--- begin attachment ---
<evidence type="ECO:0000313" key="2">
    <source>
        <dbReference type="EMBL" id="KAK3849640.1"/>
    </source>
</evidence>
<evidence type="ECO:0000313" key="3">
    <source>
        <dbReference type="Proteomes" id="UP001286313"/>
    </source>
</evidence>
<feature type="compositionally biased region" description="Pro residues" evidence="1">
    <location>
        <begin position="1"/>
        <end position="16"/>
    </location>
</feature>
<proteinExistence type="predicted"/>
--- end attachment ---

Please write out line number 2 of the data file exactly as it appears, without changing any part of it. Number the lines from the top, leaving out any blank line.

    <source>